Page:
Practical Advice for Churches Interested in Work Readiness Ministry
Restoring people to sustaining work is a key component of poverty alleviation. One of the most effective ways to work toward this is by starting a holistic work readiness ministry.
But launching a work readiness ministry is a major undertaking that involves a lot of moving parts. To run your first class, you need to get training, find participants, equip volunteers, connect with local employers, and have a system to support graduates.
The Chalmers Center is fortunate to have a group of experienced trainers who walk alongside churches and nonprofits as they prepare to launch a work preparedness ministry. We recently talked with Rev. Robert and Jessie Turner about the practical realities of starting a work readiness ministry. Pastor Turner is Senior Pastor of Bridgeport Bible Fellowship Church and Director of I Care Outreach in Bridgeport, Connecticut, and Jessie is one of the lead trainers for our Work Life site certification program.
Rallying support for Work Life in your church
When it comes to rallying support for a work readiness program like Work Life, the Turners recommend starting with a small group of committed people and growing from there.
Jessie shared, “You don’t need a whole lot of people to get started. You can start with two or three people from your church and then find a few other people in your community to join with you.”
Over time, the Turners have seen increased support for Work Life in their church because people are seeing the value. But they caution that churches be sure that the people they recruit to help are humble. People who appear to have everything together often don’t make good volunteers. Instead, look for those who are willing to give freely of their expertise, experience, and connections.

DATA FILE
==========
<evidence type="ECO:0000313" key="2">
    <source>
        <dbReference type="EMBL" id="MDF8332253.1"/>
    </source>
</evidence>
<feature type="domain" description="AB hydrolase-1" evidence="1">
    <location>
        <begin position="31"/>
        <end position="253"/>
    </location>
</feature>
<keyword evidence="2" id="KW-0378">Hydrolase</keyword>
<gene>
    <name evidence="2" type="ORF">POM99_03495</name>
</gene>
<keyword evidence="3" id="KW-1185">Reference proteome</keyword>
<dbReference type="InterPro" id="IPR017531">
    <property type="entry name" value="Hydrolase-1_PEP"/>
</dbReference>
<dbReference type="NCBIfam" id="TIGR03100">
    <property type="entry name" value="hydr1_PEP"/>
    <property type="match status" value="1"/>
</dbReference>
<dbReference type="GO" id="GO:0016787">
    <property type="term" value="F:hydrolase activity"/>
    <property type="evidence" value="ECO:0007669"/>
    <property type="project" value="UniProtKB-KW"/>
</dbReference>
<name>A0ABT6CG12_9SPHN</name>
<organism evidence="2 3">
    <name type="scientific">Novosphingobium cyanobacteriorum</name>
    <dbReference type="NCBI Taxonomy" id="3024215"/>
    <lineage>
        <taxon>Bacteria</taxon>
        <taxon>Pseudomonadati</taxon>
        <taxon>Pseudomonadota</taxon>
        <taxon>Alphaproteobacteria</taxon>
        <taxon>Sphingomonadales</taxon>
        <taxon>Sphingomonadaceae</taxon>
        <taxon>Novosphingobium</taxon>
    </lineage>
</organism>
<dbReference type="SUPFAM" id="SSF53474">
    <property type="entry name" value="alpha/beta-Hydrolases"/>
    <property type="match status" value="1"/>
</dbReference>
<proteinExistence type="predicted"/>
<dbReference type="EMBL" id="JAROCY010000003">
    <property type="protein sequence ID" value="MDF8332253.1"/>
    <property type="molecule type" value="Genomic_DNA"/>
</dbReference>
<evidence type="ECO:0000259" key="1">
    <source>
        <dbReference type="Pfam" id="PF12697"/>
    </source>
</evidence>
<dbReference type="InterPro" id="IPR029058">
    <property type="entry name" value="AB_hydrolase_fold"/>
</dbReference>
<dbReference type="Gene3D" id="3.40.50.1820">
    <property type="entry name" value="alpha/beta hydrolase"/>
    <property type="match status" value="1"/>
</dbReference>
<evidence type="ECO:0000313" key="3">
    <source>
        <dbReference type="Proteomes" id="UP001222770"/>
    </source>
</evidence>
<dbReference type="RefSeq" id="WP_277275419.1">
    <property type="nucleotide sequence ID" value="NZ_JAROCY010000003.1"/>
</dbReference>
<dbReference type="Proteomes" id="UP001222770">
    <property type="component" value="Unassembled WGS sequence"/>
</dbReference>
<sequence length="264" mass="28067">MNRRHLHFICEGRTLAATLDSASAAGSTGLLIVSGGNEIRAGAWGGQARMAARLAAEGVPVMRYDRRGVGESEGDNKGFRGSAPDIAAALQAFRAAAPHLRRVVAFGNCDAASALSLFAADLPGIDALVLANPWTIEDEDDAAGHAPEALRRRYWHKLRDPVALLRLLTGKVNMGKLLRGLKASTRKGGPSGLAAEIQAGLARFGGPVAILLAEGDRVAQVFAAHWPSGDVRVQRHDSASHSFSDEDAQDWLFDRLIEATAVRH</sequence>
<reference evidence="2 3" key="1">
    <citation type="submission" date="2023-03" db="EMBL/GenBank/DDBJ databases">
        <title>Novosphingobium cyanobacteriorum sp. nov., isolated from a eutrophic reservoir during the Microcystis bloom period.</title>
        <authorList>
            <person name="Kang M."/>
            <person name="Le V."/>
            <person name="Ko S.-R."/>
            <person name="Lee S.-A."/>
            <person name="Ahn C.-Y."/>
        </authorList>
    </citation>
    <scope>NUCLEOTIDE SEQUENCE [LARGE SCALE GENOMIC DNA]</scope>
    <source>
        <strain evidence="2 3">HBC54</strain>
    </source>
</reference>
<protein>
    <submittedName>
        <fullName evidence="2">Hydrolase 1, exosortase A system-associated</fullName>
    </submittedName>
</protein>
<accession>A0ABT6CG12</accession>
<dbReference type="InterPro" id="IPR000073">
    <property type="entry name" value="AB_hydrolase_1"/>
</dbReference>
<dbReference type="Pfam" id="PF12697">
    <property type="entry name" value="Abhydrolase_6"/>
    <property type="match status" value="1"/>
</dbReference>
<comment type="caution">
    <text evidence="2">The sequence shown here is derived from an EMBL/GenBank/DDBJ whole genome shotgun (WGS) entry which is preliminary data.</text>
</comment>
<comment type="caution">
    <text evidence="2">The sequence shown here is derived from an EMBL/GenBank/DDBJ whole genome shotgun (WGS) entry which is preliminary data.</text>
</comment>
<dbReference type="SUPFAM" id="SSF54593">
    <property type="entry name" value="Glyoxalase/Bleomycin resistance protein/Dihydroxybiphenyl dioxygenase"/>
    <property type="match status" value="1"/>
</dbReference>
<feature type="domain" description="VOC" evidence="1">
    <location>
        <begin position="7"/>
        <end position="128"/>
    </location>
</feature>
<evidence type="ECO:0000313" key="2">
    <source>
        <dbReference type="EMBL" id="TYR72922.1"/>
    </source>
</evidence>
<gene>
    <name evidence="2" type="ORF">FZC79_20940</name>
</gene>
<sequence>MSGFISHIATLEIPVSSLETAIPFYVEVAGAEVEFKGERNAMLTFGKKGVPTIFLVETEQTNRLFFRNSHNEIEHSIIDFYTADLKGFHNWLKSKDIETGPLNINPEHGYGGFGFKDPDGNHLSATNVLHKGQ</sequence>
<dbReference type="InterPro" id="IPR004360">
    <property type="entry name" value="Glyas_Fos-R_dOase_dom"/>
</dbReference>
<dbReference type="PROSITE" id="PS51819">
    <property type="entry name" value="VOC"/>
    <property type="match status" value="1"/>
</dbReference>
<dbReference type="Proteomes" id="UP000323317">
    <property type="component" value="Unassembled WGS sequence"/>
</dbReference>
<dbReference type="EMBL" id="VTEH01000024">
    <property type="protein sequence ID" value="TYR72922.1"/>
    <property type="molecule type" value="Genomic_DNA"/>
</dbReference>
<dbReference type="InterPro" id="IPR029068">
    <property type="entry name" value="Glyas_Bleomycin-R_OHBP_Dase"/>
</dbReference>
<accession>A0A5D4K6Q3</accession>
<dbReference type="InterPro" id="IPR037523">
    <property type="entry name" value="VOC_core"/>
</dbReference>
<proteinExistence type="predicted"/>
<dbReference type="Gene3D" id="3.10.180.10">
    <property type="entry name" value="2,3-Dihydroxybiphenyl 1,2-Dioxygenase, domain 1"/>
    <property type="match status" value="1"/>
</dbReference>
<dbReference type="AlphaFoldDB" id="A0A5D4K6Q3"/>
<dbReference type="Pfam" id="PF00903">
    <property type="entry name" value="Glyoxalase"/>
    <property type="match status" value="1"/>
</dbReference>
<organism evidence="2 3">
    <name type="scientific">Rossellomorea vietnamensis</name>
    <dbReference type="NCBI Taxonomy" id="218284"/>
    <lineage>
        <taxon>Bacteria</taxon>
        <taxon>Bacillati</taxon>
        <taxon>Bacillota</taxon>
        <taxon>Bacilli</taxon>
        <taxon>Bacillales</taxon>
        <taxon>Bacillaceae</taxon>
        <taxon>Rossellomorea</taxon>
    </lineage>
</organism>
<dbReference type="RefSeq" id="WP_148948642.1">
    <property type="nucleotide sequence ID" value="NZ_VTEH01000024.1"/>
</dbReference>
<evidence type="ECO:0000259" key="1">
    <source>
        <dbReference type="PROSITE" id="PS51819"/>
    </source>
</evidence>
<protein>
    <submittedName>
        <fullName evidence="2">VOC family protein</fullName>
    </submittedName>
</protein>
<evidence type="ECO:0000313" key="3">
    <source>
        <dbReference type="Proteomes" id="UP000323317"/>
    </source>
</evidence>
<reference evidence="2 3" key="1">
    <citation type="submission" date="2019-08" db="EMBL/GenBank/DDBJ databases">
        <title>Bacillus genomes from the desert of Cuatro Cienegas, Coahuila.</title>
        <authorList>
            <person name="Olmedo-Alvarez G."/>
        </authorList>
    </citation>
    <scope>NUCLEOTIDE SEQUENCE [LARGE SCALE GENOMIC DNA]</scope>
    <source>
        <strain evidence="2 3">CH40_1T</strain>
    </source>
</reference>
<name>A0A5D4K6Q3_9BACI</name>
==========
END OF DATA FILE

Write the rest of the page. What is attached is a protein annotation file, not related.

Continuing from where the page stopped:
Recruiting volunteers for Work Life
When the Turners first launched their Work Life ministry, they began slowly. As they ministered in their community, they discovered others who were interested in working alongside them. Pastor Turner told us, “In our volunteer orientation, we tell them we’re looking for those who are life givers, who have a heart for others and can use their gifts and skills and abilities to help.”
Another important point that Jessie added was that they’re “looking for volunteers who are willing to be on the margins so that our participants can be at the center. It is exciting to see the gifts and skills and abilities of our participants come to the forefront in our Work Life classes.”
In ministry, there’s a real temptation to try to grow a massive program. Pastor Turner cautions churches against this. “Work Life is focused on authentic relationships, and these relationships take time to build. That’s why we suggest starting small and building organically.”
Finding participants for Work Life
Many churches who are considering a program like Work Life wonder where they can find participants for their classes. The Turners shared that their first attempt to recruit participants by more traditional means, like sending out flyers and going door to door, didn’t get much response.
This lack of response caused them to rethink their approach. They began to connect with other local ministries who served people in need of work. By partnering with local reentry and recovery centers they were able to find participants.